SKETCH renders orthographic views of 3D scenes using a conventional z-buffer. The Color Plates show some of the rendering techniques that SKETCH supports.
``Sketchy'' rendering styles are essential because they often enable users to focus on the essence of a problem rather than unimportant details. Non-photorealistic rendering draws a user's attention away from imperfections in the approximate scenes she creates while also increasing the scene's apparent complexity and ambiguity. By making scenes more ambiguous, users can get beyond SKETCH's approximate polygonal models to see what they want to see. This is an important concept: we do not believe that sketchy rendering adds noise to a signal; rather we believe that it conveys the very wide tolerance in the user's initial estimates of shape. The user is saying ``I want a box about this long by about that high and about that deep.'' Showing a picture of a box with exactly those dimensions is misleading, because it hides the important information that the dimensions are not yet completely determined.
A line drawing effect is achieved by rendering all polygonal objects completely white, and then rendering the outlines and prominent edges of the scene geometry with multiple deliberately jittered lines; the z-buffer therefore handles hidden-line removal. A charcoal effect is created by mapping colors to grayscale and increasing the ambient light in the scene; a watercolor effect that washes out colors is created by increasing the scene's ambient light. There are a number of other techniques that we would like to explore, including pen and ink style textures, and drawing hidden edges with dashed lines.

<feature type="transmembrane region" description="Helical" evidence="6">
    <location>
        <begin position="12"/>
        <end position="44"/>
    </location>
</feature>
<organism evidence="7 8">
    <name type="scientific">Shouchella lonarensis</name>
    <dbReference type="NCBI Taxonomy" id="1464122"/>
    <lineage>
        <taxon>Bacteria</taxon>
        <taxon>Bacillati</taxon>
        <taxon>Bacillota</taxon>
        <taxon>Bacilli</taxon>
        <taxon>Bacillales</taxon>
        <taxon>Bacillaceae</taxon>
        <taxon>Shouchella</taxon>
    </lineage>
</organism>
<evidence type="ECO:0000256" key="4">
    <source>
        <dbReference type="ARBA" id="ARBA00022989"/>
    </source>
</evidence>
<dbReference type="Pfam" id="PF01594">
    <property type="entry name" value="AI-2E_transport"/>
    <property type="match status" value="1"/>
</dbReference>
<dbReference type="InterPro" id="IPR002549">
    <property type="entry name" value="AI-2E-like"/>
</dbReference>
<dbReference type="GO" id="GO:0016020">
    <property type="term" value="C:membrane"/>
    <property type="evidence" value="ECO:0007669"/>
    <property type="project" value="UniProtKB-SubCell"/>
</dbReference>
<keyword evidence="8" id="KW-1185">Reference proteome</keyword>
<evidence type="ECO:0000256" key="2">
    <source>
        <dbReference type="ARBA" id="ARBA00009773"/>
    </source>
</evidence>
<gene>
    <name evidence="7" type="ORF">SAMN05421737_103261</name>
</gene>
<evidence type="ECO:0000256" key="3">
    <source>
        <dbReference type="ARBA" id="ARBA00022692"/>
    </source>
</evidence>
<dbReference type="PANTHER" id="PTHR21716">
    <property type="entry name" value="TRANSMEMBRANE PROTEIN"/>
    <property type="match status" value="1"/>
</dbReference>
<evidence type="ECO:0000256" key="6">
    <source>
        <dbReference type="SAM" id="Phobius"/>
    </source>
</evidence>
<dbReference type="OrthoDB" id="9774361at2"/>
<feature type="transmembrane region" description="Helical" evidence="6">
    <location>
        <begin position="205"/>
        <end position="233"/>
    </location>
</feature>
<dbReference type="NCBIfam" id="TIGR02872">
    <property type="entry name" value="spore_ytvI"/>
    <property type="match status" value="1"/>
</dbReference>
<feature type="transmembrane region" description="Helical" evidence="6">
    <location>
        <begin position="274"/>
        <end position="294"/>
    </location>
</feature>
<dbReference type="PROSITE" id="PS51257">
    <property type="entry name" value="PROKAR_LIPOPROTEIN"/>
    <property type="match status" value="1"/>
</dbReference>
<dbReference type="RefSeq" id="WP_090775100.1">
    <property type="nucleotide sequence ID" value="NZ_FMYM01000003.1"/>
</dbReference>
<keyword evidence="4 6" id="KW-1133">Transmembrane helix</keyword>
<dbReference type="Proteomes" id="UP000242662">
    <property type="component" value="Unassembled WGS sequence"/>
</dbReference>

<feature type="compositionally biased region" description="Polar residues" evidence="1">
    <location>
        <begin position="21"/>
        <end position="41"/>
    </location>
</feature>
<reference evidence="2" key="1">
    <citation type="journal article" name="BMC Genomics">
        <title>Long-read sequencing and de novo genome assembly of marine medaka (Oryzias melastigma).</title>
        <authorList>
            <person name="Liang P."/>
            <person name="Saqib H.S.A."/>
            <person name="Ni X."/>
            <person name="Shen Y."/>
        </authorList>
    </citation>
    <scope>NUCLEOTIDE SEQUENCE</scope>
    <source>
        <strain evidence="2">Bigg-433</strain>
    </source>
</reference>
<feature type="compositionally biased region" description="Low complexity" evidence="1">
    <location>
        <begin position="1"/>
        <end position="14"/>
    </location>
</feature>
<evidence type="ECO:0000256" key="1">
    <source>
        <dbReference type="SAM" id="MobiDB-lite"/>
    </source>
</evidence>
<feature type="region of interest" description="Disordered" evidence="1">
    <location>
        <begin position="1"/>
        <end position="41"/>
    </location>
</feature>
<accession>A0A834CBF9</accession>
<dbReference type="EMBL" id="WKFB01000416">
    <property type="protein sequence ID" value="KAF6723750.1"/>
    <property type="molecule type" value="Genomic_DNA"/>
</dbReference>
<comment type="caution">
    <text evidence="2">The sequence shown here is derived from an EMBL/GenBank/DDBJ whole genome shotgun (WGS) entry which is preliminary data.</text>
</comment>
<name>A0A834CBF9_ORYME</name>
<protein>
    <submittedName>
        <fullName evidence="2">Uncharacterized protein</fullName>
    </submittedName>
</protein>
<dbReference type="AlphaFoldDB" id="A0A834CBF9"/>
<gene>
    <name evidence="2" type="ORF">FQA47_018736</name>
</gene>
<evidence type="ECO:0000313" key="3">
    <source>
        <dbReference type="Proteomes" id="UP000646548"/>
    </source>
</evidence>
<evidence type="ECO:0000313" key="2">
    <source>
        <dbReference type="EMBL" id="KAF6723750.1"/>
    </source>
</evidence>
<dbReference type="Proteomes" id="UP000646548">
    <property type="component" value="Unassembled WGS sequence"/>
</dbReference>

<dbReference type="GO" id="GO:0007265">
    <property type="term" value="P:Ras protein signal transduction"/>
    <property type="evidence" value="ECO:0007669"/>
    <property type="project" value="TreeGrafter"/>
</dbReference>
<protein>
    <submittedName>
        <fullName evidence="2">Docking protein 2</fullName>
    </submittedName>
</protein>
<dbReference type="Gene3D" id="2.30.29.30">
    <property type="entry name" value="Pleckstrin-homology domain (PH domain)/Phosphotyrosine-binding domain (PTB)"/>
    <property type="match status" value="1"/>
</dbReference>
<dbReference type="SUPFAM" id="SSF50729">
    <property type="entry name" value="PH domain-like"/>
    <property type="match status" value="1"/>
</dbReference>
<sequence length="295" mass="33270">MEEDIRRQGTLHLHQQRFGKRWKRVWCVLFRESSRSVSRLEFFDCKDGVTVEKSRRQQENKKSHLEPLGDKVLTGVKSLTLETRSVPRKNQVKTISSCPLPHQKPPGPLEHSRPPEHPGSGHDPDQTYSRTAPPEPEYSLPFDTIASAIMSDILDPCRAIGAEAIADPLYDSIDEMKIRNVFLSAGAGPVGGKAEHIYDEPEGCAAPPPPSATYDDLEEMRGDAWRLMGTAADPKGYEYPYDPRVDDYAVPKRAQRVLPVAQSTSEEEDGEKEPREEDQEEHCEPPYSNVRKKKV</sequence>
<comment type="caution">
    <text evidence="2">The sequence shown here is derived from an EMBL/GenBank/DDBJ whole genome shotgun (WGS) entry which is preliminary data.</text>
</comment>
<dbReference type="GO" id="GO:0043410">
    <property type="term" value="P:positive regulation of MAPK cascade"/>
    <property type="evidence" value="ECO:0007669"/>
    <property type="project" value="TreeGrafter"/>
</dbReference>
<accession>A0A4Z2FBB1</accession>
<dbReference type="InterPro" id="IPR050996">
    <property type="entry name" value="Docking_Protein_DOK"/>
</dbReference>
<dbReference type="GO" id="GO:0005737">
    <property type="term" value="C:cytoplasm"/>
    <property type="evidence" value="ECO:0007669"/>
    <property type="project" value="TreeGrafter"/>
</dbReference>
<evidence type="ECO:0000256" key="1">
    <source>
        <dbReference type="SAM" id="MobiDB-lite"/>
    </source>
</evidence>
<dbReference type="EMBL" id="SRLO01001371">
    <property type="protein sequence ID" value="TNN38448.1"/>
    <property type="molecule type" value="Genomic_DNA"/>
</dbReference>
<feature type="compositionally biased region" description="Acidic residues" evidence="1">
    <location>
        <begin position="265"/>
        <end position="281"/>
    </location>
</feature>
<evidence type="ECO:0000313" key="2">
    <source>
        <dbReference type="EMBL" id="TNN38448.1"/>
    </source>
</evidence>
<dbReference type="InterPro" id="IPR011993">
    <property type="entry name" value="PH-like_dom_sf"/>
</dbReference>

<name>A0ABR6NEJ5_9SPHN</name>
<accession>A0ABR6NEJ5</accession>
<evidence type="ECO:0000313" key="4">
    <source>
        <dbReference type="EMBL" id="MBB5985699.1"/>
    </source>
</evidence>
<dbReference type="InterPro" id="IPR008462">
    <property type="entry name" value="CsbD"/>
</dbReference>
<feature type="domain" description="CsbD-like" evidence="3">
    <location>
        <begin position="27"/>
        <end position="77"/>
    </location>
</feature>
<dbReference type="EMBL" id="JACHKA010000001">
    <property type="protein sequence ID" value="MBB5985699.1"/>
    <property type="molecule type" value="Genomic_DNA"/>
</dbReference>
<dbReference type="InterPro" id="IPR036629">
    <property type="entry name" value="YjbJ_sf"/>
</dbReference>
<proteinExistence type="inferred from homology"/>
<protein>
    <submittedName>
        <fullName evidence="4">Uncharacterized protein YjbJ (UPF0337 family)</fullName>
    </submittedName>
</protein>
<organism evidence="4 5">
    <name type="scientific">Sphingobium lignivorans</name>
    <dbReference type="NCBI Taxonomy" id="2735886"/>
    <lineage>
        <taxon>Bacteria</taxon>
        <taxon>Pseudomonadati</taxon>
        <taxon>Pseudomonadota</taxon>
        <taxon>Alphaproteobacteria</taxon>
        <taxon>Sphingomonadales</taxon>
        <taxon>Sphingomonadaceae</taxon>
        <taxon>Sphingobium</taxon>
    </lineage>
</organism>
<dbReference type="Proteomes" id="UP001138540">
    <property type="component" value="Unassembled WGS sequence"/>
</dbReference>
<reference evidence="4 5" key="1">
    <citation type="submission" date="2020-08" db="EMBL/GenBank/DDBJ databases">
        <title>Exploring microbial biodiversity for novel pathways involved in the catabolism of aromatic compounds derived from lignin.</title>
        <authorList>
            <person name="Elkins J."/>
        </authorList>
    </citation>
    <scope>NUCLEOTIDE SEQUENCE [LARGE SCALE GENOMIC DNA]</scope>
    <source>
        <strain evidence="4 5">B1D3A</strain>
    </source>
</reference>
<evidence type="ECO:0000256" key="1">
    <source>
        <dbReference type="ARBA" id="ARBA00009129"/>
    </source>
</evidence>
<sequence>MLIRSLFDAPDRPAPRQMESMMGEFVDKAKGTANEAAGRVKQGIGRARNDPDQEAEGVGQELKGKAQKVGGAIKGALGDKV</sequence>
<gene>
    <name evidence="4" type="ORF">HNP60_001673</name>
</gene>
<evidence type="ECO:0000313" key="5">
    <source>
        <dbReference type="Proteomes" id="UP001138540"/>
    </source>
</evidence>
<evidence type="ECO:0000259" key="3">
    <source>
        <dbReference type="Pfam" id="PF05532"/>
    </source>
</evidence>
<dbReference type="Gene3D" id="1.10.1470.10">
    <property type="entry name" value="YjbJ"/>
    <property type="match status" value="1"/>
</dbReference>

Objects are assigned a default random color when they are created to help differentiate them from the scenery. We can also copy colors from one object to another. By just placing the cursor on top of one object and pressing the Shift modifier, we can ``pick up'' that object's color. Then, we can ``drop'' this color on another object by placing the cursor over it and releasing the modifier. We can also explicitly specify colors or textures for objects. In our present implementation, we do this by placing the cursor over the object and typing the name of the color or texture. Although this interface requires the keyboard, it is consistent with SKETCH's interface philosophy of not making users search through a 2D interface for tools to create particular effects. In the future, we expect that voice recognition, perhaps in conjunction with gesturing, will be a more effective way to establish surface properties for objects (and perhaps other operations as well).
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